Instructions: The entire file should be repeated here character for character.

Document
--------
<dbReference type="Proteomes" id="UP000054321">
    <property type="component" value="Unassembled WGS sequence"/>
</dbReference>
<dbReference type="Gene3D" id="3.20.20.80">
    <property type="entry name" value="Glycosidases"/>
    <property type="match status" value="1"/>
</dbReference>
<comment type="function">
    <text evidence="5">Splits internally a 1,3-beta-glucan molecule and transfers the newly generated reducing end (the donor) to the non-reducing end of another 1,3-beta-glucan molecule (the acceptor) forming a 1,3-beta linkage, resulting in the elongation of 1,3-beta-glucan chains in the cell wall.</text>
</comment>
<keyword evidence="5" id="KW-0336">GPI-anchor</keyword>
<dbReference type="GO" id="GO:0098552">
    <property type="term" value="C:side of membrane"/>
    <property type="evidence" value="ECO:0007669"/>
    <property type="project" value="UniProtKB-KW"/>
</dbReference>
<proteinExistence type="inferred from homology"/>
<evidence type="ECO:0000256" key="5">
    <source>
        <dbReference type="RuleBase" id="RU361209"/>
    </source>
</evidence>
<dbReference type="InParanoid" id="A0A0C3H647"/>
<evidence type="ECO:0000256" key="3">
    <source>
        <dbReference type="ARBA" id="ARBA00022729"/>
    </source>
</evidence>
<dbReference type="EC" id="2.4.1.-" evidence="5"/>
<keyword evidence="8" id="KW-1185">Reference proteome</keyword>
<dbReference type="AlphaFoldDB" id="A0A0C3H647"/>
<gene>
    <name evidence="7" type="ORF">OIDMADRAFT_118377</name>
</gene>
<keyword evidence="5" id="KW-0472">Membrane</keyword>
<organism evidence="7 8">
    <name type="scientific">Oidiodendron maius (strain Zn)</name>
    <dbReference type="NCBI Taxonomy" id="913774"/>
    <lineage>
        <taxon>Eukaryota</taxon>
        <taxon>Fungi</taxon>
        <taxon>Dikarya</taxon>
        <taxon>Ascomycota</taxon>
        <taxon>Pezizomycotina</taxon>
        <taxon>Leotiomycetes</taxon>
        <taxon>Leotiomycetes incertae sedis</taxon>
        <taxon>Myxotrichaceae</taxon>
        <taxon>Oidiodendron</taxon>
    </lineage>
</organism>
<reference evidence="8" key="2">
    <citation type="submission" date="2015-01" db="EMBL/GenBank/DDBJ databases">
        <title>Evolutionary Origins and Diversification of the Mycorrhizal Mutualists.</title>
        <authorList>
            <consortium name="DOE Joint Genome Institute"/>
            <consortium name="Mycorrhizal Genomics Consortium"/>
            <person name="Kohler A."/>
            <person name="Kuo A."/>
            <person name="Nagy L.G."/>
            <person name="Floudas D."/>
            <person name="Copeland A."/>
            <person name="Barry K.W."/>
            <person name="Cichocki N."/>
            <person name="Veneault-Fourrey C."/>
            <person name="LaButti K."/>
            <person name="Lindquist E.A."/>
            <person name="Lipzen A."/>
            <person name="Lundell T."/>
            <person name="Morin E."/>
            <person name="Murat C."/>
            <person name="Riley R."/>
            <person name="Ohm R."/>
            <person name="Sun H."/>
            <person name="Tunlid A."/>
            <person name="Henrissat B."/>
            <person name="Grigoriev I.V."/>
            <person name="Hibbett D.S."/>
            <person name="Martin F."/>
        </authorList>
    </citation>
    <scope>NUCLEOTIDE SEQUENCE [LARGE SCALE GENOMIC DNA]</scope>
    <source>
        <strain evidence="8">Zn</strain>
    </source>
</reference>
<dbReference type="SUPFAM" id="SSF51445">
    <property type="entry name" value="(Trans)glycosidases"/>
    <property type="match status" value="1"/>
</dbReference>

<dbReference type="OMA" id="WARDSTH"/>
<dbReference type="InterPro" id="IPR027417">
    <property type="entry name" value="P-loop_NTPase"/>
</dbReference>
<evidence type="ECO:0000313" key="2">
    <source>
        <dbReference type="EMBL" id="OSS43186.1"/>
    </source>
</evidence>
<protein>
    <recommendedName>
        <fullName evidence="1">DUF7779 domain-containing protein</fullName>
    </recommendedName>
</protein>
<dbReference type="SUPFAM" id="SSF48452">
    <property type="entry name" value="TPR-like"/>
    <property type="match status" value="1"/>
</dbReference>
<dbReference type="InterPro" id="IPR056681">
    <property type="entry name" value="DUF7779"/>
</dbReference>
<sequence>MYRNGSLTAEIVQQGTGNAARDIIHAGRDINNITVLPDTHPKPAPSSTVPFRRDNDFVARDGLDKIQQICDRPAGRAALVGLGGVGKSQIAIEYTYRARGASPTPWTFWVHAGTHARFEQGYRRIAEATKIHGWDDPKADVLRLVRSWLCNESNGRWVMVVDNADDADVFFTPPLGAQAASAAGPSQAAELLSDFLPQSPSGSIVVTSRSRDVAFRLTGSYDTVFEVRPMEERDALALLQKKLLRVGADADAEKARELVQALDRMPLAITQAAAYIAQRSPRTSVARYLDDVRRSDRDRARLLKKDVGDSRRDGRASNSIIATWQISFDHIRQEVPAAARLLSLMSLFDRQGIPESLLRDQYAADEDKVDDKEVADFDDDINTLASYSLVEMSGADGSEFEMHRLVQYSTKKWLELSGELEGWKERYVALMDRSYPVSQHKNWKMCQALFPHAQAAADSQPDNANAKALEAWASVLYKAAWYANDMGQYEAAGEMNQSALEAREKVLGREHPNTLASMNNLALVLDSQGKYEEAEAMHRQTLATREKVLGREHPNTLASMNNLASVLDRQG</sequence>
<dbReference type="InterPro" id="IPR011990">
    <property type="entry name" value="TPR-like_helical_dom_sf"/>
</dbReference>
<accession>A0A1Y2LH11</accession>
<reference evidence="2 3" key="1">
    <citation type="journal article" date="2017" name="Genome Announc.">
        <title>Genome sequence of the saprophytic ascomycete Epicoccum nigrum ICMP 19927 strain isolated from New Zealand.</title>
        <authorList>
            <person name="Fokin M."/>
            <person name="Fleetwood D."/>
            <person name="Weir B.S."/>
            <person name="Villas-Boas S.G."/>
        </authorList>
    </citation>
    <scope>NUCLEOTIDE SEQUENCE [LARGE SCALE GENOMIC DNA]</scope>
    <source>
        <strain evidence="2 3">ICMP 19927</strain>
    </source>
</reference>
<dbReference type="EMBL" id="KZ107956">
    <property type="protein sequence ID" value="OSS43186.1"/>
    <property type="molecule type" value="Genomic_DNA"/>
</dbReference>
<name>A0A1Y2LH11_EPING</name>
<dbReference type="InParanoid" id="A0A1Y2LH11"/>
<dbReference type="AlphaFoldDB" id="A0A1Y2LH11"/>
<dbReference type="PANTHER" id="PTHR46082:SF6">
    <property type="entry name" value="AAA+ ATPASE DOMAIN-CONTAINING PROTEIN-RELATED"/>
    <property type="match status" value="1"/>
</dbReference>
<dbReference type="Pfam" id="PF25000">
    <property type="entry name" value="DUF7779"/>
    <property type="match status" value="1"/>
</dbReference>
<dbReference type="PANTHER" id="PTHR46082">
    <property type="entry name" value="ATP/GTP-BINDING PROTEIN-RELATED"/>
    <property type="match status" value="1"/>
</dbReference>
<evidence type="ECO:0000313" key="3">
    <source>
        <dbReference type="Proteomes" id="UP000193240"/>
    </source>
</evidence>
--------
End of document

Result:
<dbReference type="Proteomes" id="UP000054321">
    <property type="component" value="Unassembled WGS sequence"/>
</dbReference>
<dbReference type="Gene3D" id="3.20.20.80">
    <property type="entry name" value="Glycosidases"/>
    <property type="match status" value="1"/>
</dbReference>
<comment type="function">
    <text evidence="5">Splits internally a 1,3-beta-glucan molecule and transfers the newly generated reducing end (the donor) to the non-reducing end of another 1,3-beta-glucan molecule (the acceptor) forming a 1,3-beta linkage, resulting in the elongation of 1,3-beta-glucan chains in the cell wall.</text>
</comment>
<keyword evidence="5" id="KW-0336">GPI-anchor</keyword>
<dbReference type="GO" id="GO:0098552">
    <property type="term" value="C:side of membrane"/>
    <property type="evidence" value="ECO:0007669"/>
    <property type="project" value="UniProtKB-KW"/>
</dbReference>
<proteinExistence type="inferred from homology"/>
<evidence type="ECO:0000256" key="5">
    <source>
        <dbReference type="RuleBase" id="RU361209"/>
    </source>
</evidence>
<dbReference type="InParanoid" id="A0A0C3H647"/>
<evidence type="ECO:0000256" key="3">
    <source>
        <dbReference type="ARBA" id="ARBA00022729"/>
    </source>
</evidence>
<dbReference type="EC" id="2.4.1.-" evidence="5"/>
<keyword evidence="8" id="KW-1185">Reference proteome</keyword>
<dbReference type="AlphaFoldDB" id="A0A0C3H647"/>
<gene>
    <name evidence="7" type="ORF">OIDMADRAFT_118377</name>
</gene>
<keyword evidence="5" id="KW-0472">Membrane</keyword>
<organism evidence="7 8">
    <name type="scientific">Oidiodendron maius (strain Zn)</name>
    <dbReference type="NCBI Taxonomy" id="913774"/>
    <lineage>
        <taxon>Eukaryota</taxon>
        <taxon>Fungi</taxon>
        <taxon>Dikarya</taxon>
        <taxon>Ascomycota</taxon>
        <taxon>Pezizomycotina</taxon>
        <taxon>Leotiomycetes</taxon>
        <taxon>Leotiomycetes incertae sedis</taxon>
        <taxon>Myxotrichaceae</taxon>
        <taxon>Oidiodendron</taxon>
    </lineage>
</organism>
<reference evidence="8" key="2">
    <citation type="submission" date="2015-01" db="EMBL/GenBank/DDBJ databases">
        <title>Evolutionary Origins and Diversification of the Mycorrhizal Mutualists.</title>
        <authorList>
            <consortium name="DOE Joint Genome Institute"/>
            <consortium name="Mycorrhizal Genomics Consortium"/>
            <person name="Kohler A."/>
            <person name="Kuo A."/>
            <person name="Nagy L.G."/>
            <person name="Floudas D."/>
            <person name="Copeland A."/>
            <person name="Barry K.W."/>
            <person name="Cichocki N."/>
            <person name="Veneault-Fourrey C."/>
            <person name="LaButti K."/>
            <person name="Lindquist E.A."/>
            <person name="Lipzen A."/>
            <person name="Lundell T."/>
            <person name="Morin E."/>
            <person name="Murat C."/>
            <person name="Riley R."/>
            <person name="Ohm R."/>
            <person name="Sun H."/>
            <person name="Tunlid A."/>
            <person name="Henrissat B."/>
            <person name="Grigoriev I.V."/>
            <person name="Hibbett D.S."/>
            <person name="Martin F."/>
        </authorList>
    </citation>
    <scope>NUCLEOTIDE SEQUENCE [LARGE SCALE GENOMIC DNA]</scope>
    <source>
        <strain evidence="8">Zn</strain>
    </source>
</reference>
<dbReference type="SUPFAM" id="SSF51445">
    <property type="entry name" value="(Trans)glycosidases"/>
    <property type="match status" value="1"/>
</dbReference>

<dbReference type="OMA" id="WARDSTH"/>
<dbReference type="InterPro" id="IPR027417">
    <property type="entry name" value="P-loop_NTPase"/>
</dbReference>
<evidence type="ECO:0000313" key="2">
    <source>
        <dbReference type="EMBL" id="OSS43186.1"/>
    </source>
</evidence>
<protein>
    <recommendedName>
        <fullName evidence="1">DUF7779 domain-containing protein</fullName>
    </recommendedName>
</protein>
<dbReference type="SUPFAM" id="SSF48452">
    <property type="entry name" value="TPR-like"/>
    <property type="match status" value="1"/>
</dbReference>
<dbReference type="InterPro" id="IPR056681">
    <property type="entry name" value="DUF7779"/>
</dbReference>
<sequence>MYRNGSLTAEIVQQGTGNAARDIIHAGRDINNITVLPDTHPKPAPSSTVPFRRDNDFVARDGLDKIQQICDRPAGRAALVGLGGVGKSQIAIEYTYRARGASPTPWTFWVHAGTHARFEQGYRRIAEATKIHGWDDPKADVLRLVRSWLCNESNGRWVMVVDNADDADVFFTPPLGAQAASAAGPSQAAELLSDFLPQSPSGSIVVTSRSRDVAFRLTGSYDTVFEVRPMEERDALALLQKKLLRVGADADAEKARELVQALDRMPLAITQAAAYIAQRSPRTSVARYLDDVRRSDRDRARLLKKDVGDSRRDGRASNSIIATWQISFDHIRQEVPAAARLLSLMSLFDRQGIPESLLRDQYAADEDKVDDKEVADFDDDINTLASYSLVEMSGADGSEFEMHRLVQYSTKKWLELSGELEGWKERYVALMDRSYPVSQHKNWKMCQALFPHAQAAADSQPDNANAKALEAWASVLYKAAWYANDMGQYEAAGEMNQSALEAREKVLGREHPNTLASMNNLALVLDSQGKYEEAEAMHRQTLATREKVLGREHPNTLASMNNLASVLDRQG</sequence>
<dbReference type="InterPro" id="IPR011990">
    <property type="entry name" value="TPR-like_helical_dom_sf"/>
</dbReference>
<accession>A0A1Y2LH11</accession>
<reference evidence="2 3" key="1">
    <citation type="journal article" date="2017" name="Genome Announc.">
        <title>Genome sequence of the saprophytic ascomycete Epicoccum nigrum ICMP 19927 strain isolated from New Zealand.</title>
        <authorList>
            <person name="Fokin M."/>
            <person name="Fleetwood D."/>
            <person name="Weir B.S."/>
            <person name="Villas-Boas S.G."/>
        </authorList>
    </citation>
    <scope>NUCLEOTIDE SEQUENCE [LARGE SCALE GENOMIC DNA]</scope>
    <source>
        <strain evidence="2 3">ICMP 19927</strain>
    </source>
</reference>
<dbReference type="EMBL" id="KZ107956">
    <property type="protein sequence ID" value="OSS43186.1"/>
    <property type="molecule type" value="Genomic_DNA"/>
</dbReference>
<name>A0A1Y2LH11_EPING</name>
<dbReference type="InParanoid" id="A0A1Y2LH11"/>
<dbReference type="AlphaFoldDB" id="A0A1Y2LH11"/>
<dbReference type="PANTHER" id="PTHR46082:SF6">
    <property type="entry name" value="AAA+ ATPASE DOMAIN-CONTAINING PROTEIN-RELATED"/>
    <property type="match status" value="1"/>
</dbReference>
<dbReference type="Pfam" id="PF25000">
    <property type="entry name" value="DUF7779"/>
    <property type="match status" value="1"/>
</dbReference>
<dbReference type="PANTHER" id="PTHR46082">
    <property type="entry name" value="ATP/GTP-BINDING PROTEIN-RELATED"/>
    <property type="match status" value="1"/>
</dbReference>
<evidence type="ECO:0000313" key="3">
    <source>
        <dbReference type="Proteomes" id="UP000193240"/>
    </source>
</evidence>